ACT principals are some of the keenest proponents of school autonomy in the country, despite other states starting to warm to the idea, local education experts say.

The heads of the ACT Education Directorate and ACT Principals Association believe support for the concept across the territory is now verging on 100 per cent.

Education director-general Jim Watterston said at least 23 of the capital's 84 schools would exercise autonomy powers this year, 40 more had applied and many more were keen to make the move. ''I spoke to a lot of schools during the phase two applications for autonomy this year and of those who did not formally apply, I know a lot were keen but did not feel ready and didn't apply because they knew it was a competitive process,'' he said. ''My view is that the overwhelming majority of principals in ACT schools want this.''

His comments follow the Federal Government's Staff in Australia's School Survey, which showed at least a third of government school principals wanted greater authority to recruit and dismiss staff, and determine their school's staffing profile.

The survey found government schools were least likely to report having ''extensive authority'' in staffing decisions and were more likely to indicate they'd like greater authority in the future.

Independent and Catholic schools indicated a comparatively high level of authority already and hence were less likely to demand more in the future.

Government principals placed dismissal powers highest on the priority list, with 44.3 per cent of primary principals wanting more sway in this area and 51.3 per cent of secondary principals.

Despite this, only 13.4 per cent of primary principals and 27.8 per cent of secondary principals thought having the power to review teacher performance was as important.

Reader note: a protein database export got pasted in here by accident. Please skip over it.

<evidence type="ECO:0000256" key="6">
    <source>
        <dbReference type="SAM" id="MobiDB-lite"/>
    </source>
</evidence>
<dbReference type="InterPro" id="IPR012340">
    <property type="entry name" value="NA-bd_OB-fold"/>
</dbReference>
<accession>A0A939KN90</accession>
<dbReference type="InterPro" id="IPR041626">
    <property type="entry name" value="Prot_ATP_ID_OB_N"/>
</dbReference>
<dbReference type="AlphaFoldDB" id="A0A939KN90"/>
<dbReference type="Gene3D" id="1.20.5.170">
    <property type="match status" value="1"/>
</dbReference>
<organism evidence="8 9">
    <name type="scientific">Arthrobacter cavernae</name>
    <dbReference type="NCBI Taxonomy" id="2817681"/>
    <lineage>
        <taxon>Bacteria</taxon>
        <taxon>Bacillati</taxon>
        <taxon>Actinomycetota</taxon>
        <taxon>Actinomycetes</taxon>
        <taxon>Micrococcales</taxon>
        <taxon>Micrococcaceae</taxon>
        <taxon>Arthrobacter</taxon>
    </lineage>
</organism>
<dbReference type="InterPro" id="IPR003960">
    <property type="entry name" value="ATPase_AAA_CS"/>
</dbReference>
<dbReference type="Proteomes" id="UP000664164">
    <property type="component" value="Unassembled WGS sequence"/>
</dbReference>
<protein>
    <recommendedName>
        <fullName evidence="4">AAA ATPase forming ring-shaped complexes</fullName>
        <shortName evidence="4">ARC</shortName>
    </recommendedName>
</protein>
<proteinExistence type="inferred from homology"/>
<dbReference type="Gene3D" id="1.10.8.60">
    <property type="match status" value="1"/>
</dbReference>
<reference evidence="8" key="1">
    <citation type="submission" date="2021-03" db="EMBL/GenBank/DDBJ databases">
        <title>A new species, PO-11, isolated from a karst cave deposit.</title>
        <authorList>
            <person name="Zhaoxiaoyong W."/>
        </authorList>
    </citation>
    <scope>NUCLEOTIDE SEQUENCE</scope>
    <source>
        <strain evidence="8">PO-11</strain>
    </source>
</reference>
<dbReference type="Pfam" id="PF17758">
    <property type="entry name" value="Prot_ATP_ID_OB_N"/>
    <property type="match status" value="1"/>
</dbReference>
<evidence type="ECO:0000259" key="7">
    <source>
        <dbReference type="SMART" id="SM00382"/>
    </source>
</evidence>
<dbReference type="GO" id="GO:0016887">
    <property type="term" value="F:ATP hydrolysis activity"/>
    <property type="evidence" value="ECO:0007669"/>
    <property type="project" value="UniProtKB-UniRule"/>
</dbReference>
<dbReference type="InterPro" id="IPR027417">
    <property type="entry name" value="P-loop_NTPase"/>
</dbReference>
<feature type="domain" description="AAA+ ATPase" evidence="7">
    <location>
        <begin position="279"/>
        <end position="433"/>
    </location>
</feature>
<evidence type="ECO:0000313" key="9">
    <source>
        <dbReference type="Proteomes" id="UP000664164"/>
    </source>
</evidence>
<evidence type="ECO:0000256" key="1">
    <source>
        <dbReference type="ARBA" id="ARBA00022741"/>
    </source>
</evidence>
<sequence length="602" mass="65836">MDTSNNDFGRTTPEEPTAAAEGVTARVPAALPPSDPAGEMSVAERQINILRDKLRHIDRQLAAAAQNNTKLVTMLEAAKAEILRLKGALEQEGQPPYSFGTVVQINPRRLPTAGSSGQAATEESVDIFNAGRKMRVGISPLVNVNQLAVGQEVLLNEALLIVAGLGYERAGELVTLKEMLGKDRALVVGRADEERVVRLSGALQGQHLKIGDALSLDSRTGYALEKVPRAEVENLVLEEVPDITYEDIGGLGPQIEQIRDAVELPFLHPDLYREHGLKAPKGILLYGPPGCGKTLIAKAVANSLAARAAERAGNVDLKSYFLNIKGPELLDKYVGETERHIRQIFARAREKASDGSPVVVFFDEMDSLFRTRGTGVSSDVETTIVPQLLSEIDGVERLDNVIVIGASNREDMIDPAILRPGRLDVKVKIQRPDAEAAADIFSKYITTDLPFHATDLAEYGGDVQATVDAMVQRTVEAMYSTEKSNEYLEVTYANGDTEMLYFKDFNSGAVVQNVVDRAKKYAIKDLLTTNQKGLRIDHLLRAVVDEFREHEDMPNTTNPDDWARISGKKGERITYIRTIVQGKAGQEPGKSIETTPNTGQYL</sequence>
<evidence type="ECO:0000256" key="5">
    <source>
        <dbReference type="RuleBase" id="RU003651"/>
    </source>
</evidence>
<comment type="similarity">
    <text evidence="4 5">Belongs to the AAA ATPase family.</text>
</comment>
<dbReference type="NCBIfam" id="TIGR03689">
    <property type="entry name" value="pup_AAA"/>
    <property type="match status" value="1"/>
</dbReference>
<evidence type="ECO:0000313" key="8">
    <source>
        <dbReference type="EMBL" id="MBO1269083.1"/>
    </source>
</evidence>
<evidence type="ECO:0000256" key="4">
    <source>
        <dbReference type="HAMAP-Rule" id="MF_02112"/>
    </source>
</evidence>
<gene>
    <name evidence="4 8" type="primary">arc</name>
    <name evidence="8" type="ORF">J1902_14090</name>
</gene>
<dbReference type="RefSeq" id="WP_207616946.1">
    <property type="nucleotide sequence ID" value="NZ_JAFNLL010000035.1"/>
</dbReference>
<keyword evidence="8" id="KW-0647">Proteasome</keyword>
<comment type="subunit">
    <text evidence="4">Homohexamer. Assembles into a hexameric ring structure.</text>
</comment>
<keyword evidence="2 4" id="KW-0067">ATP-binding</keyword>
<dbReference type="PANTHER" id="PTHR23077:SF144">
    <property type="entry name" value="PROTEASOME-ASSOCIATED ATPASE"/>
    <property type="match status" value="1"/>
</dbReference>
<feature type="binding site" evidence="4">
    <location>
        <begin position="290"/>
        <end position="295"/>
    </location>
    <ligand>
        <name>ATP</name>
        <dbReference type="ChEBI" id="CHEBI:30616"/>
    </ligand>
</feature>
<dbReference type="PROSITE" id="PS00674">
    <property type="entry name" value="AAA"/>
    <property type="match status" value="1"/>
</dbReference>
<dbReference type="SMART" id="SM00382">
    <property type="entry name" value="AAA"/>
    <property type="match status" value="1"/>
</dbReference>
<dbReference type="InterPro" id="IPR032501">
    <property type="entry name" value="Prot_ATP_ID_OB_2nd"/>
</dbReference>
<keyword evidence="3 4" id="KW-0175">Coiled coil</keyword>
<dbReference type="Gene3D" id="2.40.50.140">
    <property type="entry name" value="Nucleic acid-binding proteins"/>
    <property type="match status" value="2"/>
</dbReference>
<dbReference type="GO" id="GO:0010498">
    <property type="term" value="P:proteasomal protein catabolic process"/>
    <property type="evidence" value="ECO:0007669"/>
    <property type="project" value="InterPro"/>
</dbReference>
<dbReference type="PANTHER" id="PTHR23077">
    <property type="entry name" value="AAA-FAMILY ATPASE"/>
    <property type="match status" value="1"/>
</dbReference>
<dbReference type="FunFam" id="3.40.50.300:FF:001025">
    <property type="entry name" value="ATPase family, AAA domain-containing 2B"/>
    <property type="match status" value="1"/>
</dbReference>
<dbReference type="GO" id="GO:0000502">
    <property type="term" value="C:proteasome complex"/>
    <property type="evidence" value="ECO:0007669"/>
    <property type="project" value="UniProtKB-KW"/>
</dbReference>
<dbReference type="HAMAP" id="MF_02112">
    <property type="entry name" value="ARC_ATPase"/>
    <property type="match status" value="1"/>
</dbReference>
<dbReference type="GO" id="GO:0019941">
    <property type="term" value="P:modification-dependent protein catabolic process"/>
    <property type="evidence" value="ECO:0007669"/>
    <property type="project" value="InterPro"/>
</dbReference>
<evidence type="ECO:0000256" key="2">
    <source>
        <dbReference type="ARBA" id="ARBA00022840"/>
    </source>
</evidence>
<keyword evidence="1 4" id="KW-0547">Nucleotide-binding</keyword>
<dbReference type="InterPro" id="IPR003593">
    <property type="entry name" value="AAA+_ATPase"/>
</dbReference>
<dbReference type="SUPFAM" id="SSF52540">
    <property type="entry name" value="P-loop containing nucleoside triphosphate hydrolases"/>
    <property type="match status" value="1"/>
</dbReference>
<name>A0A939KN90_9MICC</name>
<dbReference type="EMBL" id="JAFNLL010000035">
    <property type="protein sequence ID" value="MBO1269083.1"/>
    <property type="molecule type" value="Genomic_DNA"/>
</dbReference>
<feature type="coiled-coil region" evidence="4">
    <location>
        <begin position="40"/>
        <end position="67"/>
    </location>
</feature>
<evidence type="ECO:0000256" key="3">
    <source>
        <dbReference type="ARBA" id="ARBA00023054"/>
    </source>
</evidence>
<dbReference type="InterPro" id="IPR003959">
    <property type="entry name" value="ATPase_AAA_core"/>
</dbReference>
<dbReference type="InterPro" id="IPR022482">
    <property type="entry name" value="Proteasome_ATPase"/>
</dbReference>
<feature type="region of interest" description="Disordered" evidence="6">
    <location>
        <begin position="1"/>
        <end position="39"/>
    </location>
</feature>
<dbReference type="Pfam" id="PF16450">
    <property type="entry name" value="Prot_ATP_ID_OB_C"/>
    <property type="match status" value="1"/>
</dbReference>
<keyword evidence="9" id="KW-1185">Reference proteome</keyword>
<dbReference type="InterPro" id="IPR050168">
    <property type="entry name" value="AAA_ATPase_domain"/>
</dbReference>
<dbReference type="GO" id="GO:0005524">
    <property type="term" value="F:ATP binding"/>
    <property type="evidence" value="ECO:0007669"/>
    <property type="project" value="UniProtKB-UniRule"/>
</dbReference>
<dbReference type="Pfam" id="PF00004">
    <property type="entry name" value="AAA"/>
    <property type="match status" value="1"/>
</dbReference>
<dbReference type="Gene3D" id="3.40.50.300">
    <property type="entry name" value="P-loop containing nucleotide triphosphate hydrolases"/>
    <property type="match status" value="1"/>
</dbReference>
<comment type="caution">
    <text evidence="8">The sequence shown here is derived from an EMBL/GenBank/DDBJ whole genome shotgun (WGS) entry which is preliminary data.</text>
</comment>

The Australian Council for Educational Research said 789 (4percent) of the 17,045 teachers who responded to the survey were principals.

ACT Principals Association co-president Michael Battenally said the ability to dismiss staff was as essential to running a school efficiently as it was to running any other business.

Australian Education Union ACT branch secretary Penny Gilmour said it would be a great loss to the public education system if principals could arbitrarily fire teachers without any protocols to abide by. Mr Watterston agreed and said the media placed too much emphasis on firing powers.

School autonomy was introduced to eight schools last year and will be extended to a further 15 this year.

The new schools to exercise autonomy this year are: Ngunnawal Primary, Kingsford Smith School, Hawker College, UC High School Kaleen, UC College Lake Ginninderra, Melba Copland Secondary School, Canberra High, Lanyon High, Erindale College, Isabella Plains Early Childhood School, Yarralumla Primary, Red Hill Primary, Telopea Park School, Malkara School and Canberra College.

At a glance

  • Independent and Catholic school principals most likely to report authority in staffing decisions.

  • A third of government school principals want greater autonomy.

  • Dismissal powers (44 to 51 per cent) and right to determine staff profile (39 to 54 per cent) key priorities for government primary and secondary principals.

  • Financially rewarding high performers a key priority for Catholic (28.6 per cent) and Independent (16.4 per cent) secondary principals.

    This reporter is on Twitter: @breanna_tucker